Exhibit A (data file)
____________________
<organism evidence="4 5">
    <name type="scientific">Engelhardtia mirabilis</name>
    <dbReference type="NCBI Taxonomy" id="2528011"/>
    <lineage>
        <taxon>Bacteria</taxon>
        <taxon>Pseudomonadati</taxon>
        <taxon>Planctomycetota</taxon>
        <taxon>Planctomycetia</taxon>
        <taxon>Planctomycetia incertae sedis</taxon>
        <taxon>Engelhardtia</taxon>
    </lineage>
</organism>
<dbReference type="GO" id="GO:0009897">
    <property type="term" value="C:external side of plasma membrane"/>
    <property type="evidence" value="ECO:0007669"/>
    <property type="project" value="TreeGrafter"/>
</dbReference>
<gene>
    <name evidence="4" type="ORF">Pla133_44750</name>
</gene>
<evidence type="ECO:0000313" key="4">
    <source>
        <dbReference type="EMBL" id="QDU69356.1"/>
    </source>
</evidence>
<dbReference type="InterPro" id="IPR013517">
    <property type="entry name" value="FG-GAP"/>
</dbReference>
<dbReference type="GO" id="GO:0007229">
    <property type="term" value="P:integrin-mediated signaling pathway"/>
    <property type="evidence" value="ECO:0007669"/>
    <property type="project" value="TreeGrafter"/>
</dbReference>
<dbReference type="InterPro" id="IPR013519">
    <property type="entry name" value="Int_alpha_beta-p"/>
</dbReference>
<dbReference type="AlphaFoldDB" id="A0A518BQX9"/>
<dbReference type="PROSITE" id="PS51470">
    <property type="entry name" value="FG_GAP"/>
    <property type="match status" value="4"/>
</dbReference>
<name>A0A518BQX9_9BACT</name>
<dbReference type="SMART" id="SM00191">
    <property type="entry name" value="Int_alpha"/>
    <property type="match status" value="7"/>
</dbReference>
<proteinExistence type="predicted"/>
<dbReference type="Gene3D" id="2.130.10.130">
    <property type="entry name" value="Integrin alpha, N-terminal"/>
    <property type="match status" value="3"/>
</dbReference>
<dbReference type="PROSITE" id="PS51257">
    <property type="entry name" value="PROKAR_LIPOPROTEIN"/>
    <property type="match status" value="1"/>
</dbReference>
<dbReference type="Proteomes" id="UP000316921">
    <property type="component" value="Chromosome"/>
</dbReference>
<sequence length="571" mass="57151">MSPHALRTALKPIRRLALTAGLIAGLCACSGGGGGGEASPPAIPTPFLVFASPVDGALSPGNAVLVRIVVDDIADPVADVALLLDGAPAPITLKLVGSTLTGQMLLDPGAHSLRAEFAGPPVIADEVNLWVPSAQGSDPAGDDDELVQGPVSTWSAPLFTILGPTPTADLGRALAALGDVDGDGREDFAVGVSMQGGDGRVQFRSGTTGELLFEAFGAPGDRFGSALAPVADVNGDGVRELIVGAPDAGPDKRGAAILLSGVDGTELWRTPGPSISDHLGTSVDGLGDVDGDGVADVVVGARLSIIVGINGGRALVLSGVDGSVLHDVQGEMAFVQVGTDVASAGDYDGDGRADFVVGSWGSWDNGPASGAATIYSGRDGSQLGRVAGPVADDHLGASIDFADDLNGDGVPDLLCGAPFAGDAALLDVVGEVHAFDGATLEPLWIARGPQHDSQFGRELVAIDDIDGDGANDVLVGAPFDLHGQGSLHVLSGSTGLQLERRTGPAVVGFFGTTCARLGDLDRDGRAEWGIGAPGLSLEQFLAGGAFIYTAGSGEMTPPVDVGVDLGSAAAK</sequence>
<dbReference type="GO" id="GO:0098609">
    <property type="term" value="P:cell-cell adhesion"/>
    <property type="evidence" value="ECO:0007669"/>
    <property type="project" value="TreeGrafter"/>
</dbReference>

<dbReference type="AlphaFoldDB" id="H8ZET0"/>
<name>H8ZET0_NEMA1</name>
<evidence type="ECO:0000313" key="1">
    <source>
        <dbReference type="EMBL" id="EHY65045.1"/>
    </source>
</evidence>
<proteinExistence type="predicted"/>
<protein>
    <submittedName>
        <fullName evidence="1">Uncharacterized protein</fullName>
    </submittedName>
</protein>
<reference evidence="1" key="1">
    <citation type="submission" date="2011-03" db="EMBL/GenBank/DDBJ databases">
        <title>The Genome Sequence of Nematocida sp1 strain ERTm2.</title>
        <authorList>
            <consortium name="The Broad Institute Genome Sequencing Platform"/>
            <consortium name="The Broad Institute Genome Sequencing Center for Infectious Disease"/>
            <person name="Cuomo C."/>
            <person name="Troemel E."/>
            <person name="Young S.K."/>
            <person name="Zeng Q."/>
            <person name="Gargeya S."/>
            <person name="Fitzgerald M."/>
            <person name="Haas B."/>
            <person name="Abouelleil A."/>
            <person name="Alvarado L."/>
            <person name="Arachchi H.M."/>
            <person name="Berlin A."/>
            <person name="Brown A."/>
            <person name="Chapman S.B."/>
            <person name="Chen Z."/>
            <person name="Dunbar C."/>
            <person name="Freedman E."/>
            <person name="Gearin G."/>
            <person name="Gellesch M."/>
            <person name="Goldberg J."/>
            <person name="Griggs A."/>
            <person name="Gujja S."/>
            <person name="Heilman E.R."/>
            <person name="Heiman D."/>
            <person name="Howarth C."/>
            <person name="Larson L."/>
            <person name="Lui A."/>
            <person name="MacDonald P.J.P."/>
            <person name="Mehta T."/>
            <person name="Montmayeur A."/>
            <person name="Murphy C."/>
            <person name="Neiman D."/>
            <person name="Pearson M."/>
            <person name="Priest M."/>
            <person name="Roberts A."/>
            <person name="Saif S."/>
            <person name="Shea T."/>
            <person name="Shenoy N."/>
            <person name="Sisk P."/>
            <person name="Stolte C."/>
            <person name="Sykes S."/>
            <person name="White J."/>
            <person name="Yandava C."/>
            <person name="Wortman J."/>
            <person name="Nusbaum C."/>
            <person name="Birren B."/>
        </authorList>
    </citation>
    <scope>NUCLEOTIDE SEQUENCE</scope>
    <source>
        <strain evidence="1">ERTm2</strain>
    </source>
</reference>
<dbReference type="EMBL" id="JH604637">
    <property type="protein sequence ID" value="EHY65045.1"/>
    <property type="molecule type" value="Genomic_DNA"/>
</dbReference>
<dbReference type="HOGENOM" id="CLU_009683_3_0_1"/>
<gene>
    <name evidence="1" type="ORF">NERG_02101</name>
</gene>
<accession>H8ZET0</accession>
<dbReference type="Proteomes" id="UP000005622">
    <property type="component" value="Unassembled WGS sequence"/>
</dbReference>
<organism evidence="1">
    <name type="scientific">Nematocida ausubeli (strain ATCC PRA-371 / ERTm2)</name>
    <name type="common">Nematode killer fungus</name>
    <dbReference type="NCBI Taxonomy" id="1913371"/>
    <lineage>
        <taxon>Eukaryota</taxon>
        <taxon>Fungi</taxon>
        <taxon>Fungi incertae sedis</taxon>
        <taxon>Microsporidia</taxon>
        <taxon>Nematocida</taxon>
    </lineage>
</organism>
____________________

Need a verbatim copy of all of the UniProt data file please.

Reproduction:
<organism evidence="4 5">
    <name type="scientific">Engelhardtia mirabilis</name>
    <dbReference type="NCBI Taxonomy" id="2528011"/>
    <lineage>
        <taxon>Bacteria</taxon>
        <taxon>Pseudomonadati</taxon>
        <taxon>Planctomycetota</taxon>
        <taxon>Planctomycetia</taxon>
        <taxon>Planctomycetia incertae sedis</taxon>
        <taxon>Engelhardtia</taxon>
    </lineage>
</organism>
<dbReference type="GO" id="GO:0009897">
    <property type="term" value="C:external side of plasma membrane"/>
    <property type="evidence" value="ECO:0007669"/>
    <property type="project" value="TreeGrafter"/>
</dbReference>
<gene>
    <name evidence="4" type="ORF">Pla133_44750</name>
</gene>
<evidence type="ECO:0000313" key="4">
    <source>
        <dbReference type="EMBL" id="QDU69356.1"/>
    </source>
</evidence>
<dbReference type="InterPro" id="IPR013517">
    <property type="entry name" value="FG-GAP"/>
</dbReference>
<dbReference type="GO" id="GO:0007229">
    <property type="term" value="P:integrin-mediated signaling pathway"/>
    <property type="evidence" value="ECO:0007669"/>
    <property type="project" value="TreeGrafter"/>
</dbReference>
<dbReference type="InterPro" id="IPR013519">
    <property type="entry name" value="Int_alpha_beta-p"/>
</dbReference>
<dbReference type="AlphaFoldDB" id="A0A518BQX9"/>
<dbReference type="PROSITE" id="PS51470">
    <property type="entry name" value="FG_GAP"/>
    <property type="match status" value="4"/>
</dbReference>
<name>A0A518BQX9_9BACT</name>
<dbReference type="SMART" id="SM00191">
    <property type="entry name" value="Int_alpha"/>
    <property type="match status" value="7"/>
</dbReference>
<proteinExistence type="predicted"/>
<dbReference type="Gene3D" id="2.130.10.130">
    <property type="entry name" value="Integrin alpha, N-terminal"/>
    <property type="match status" value="3"/>
</dbReference>
<dbReference type="PROSITE" id="PS51257">
    <property type="entry name" value="PROKAR_LIPOPROTEIN"/>
    <property type="match status" value="1"/>
</dbReference>
<dbReference type="Proteomes" id="UP000316921">
    <property type="component" value="Chromosome"/>
</dbReference>
<sequence length="571" mass="57151">MSPHALRTALKPIRRLALTAGLIAGLCACSGGGGGGEASPPAIPTPFLVFASPVDGALSPGNAVLVRIVVDDIADPVADVALLLDGAPAPITLKLVGSTLTGQMLLDPGAHSLRAEFAGPPVIADEVNLWVPSAQGSDPAGDDDELVQGPVSTWSAPLFTILGPTPTADLGRALAALGDVDGDGREDFAVGVSMQGGDGRVQFRSGTTGELLFEAFGAPGDRFGSALAPVADVNGDGVRELIVGAPDAGPDKRGAAILLSGVDGTELWRTPGPSISDHLGTSVDGLGDVDGDGVADVVVGARLSIIVGINGGRALVLSGVDGSVLHDVQGEMAFVQVGTDVASAGDYDGDGRADFVVGSWGSWDNGPASGAATIYSGRDGSQLGRVAGPVADDHLGASIDFADDLNGDGVPDLLCGAPFAGDAALLDVVGEVHAFDGATLEPLWIARGPQHDSQFGRELVAIDDIDGDGANDVLVGAPFDLHGQGSLHVLSGSTGLQLERRTGPAVVGFFGTTCARLGDLDRDGRAEWGIGAPGLSLEQFLAGGAFIYTAGSGEMTPPVDVGVDLGSAAAK</sequence>
<dbReference type="GO" id="GO:0098609">
    <property type="term" value="P:cell-cell adhesion"/>
    <property type="evidence" value="ECO:0007669"/>
    <property type="project" value="TreeGrafter"/>
</dbReference>

<dbReference type="AlphaFoldDB" id="H8ZET0"/>
<name>H8ZET0_NEMA1</name>
<evidence type="ECO:0000313" key="1">
    <source>
        <dbReference type="EMBL" id="EHY65045.1"/>
    </source>
</evidence>
<proteinExistence type="predicted"/>
<protein>
    <submittedName>
        <fullName evidence="1">Uncharacterized protein</fullName>
    </submittedName>
</protein>
<reference evidence="1" key="1">
    <citation type="submission" date="2011-03" db="EMBL/GenBank/DDBJ databases">
        <title>The Genome Sequence of Nematocida sp1 strain ERTm2.</title>
        <authorList>
            <consortium name="The Broad Institute Genome Sequencing Platform"/>
            <consortium name="The Broad Institute Genome Sequencing Center for Infectious Disease"/>
            <person name="Cuomo C."/>
            <person name="Troemel E."/>
            <person name="Young S.K."/>
            <person name="Zeng Q."/>
            <person name="Gargeya S."/>
            <person name="Fitzgerald M."/>
            <person name="Haas B."/>
            <person name="Abouelleil A."/>
            <person name="Alvarado L."/>
            <person name="Arachchi H.M."/>
            <person name="Berlin A."/>
            <person name="Brown A."/>
            <person name="Chapman S.B."/>
            <person name="Chen Z."/>
            <person name="Dunbar C."/>
            <person name="Freedman E."/>
            <person name="Gearin G."/>
            <person name="Gellesch M."/>
            <person name="Goldberg J."/>
            <person name="Griggs A."/>
            <person name="Gujja S."/>
            <person name="Heilman E.R."/>
            <person name="Heiman D."/>
            <person name="Howarth C."/>
            <person name="Larson L."/>
            <person name="Lui A."/>
            <person name="MacDonald P.J.P."/>
            <person name="Mehta T."/>
            <person name="Montmayeur A."/>
            <person name="Murphy C."/>
            <person name="Neiman D."/>
            <person name="Pearson M."/>
            <person name="Priest M."/>
            <person name="Roberts A."/>
            <person name="Saif S."/>
            <person name="Shea T."/>
            <person name="Shenoy N."/>
            <person name="Sisk P."/>
            <person name="Stolte C."/>
            <person name="Sykes S."/>
            <person name="White J."/>
            <person name="Yandava C."/>
            <person name="Wortman J."/>
            <person name="Nusbaum C."/>
            <person name="Birren B."/>
        </authorList>
    </citation>
    <scope>NUCLEOTIDE SEQUENCE</scope>
    <source>
        <strain evidence="1">ERTm2</strain>
    </source>
</reference>
<dbReference type="EMBL" id="JH604637">
    <property type="protein sequence ID" value="EHY65045.1"/>
    <property type="molecule type" value="Genomic_DNA"/>
</dbReference>
<dbReference type="HOGENOM" id="CLU_009683_3_0_1"/>
<gene>
    <name evidence="1" type="ORF">NERG_02101</name>
</gene>
<accession>H8ZET0</accession>
<dbReference type="Proteomes" id="UP000005622">
    <property type="component" value="Unassembled WGS sequence"/>
</dbReference>
<organism evidence="1">
    <name type="scientific">Nematocida ausubeli (strain ATCC PRA-371 / ERTm2)</name>
    <name type="common">Nematode killer fungus</name>
    <dbReference type="NCBI Taxonomy" id="1913371"/>
    <lineage>
        <taxon>Eukaryota</taxon>
        <taxon>Fungi</taxon>
        <taxon>Fungi incertae sedis</taxon>
        <taxon>Microsporidia</taxon>
        <taxon>Nematocida</taxon>
    </lineage>
</organism>